human being to supply any given army on any given day

 

and the best at murder are those who preach against it

and the best at hate are those who preach love

and the best at war finally are those who preach peace

 

those who preach god, need god

those who preach peace do not have peace

those who preach peace do not have love

 

beware the preachers

beware the knowers

beware those who are always reading books

beware those who either detest poverty

or are proud of it

beware those quick to praise

for they need praise in return

beware those who are quick to censor

they are afraid of what they do not know

beware those who seek constant crowds for

they are nothing alone

beware the average man the average woman

beware their love, their love is average

seeks average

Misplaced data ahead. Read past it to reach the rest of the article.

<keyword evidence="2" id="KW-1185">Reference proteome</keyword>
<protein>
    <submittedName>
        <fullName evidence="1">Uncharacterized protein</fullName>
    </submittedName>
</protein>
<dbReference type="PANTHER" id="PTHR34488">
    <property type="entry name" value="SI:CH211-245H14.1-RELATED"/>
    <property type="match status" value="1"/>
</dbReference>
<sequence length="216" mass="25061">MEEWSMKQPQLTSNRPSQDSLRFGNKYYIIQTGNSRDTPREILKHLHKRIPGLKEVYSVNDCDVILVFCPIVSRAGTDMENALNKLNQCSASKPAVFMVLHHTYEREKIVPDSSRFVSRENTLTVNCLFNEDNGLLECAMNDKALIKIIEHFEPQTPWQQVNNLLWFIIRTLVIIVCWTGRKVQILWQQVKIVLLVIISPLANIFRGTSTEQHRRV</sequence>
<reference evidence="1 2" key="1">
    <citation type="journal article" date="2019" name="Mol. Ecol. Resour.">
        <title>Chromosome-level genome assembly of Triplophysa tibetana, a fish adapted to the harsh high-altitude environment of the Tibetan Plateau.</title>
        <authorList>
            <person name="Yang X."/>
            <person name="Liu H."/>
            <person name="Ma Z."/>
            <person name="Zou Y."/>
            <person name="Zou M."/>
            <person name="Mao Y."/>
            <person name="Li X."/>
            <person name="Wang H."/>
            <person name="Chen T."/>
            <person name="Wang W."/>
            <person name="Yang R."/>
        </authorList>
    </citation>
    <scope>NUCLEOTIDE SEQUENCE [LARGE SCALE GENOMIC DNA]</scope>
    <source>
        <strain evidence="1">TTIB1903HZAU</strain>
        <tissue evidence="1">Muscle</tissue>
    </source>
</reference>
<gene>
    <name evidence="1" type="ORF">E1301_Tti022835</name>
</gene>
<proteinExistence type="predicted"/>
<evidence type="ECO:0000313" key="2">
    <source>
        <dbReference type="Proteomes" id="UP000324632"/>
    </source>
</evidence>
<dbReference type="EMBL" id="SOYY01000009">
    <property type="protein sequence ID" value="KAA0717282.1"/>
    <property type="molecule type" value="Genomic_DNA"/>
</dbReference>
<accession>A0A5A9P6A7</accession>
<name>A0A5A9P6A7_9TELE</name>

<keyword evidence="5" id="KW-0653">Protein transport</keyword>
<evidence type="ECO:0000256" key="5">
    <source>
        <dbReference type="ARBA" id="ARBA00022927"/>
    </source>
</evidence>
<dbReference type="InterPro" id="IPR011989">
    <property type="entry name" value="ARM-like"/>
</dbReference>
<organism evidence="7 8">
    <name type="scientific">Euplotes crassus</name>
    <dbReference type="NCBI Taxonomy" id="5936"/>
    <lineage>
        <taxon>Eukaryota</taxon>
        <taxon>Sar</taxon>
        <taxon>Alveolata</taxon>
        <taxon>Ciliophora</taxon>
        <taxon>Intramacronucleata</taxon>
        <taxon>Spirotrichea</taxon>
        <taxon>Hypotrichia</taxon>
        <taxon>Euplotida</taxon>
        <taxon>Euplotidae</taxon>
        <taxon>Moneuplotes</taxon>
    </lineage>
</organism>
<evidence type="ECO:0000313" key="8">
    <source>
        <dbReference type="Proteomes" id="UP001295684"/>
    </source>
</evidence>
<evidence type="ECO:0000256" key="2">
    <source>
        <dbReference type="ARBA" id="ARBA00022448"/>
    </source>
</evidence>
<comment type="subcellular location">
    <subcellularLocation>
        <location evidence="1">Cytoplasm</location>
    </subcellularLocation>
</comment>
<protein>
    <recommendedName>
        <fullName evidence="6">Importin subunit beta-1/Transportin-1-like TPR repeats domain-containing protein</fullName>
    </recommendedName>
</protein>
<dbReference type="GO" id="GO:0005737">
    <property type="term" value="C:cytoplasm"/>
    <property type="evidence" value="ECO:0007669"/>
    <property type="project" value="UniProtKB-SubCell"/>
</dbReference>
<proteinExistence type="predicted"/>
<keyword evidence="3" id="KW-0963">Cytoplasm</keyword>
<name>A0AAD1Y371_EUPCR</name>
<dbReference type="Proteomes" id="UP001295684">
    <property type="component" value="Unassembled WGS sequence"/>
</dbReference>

but there is genius in their hatred

there is enough genius in their hatred to kill you

to kill anybody

not wanting solitude

not understanding solitude

they will attempt to destroy anything

that differs from their own

not being able to create art

they will not understand art

they will consider their failure as creators

only as a failure of the world

not being able to love fully

they will believe your love incomplete

and then they will hate you

and their hatred will be perfect

 

like a shining diamond

like a knife

like a mountain

like a tiger

like hemlock

 

their finest art”

 

― Charles Bukowski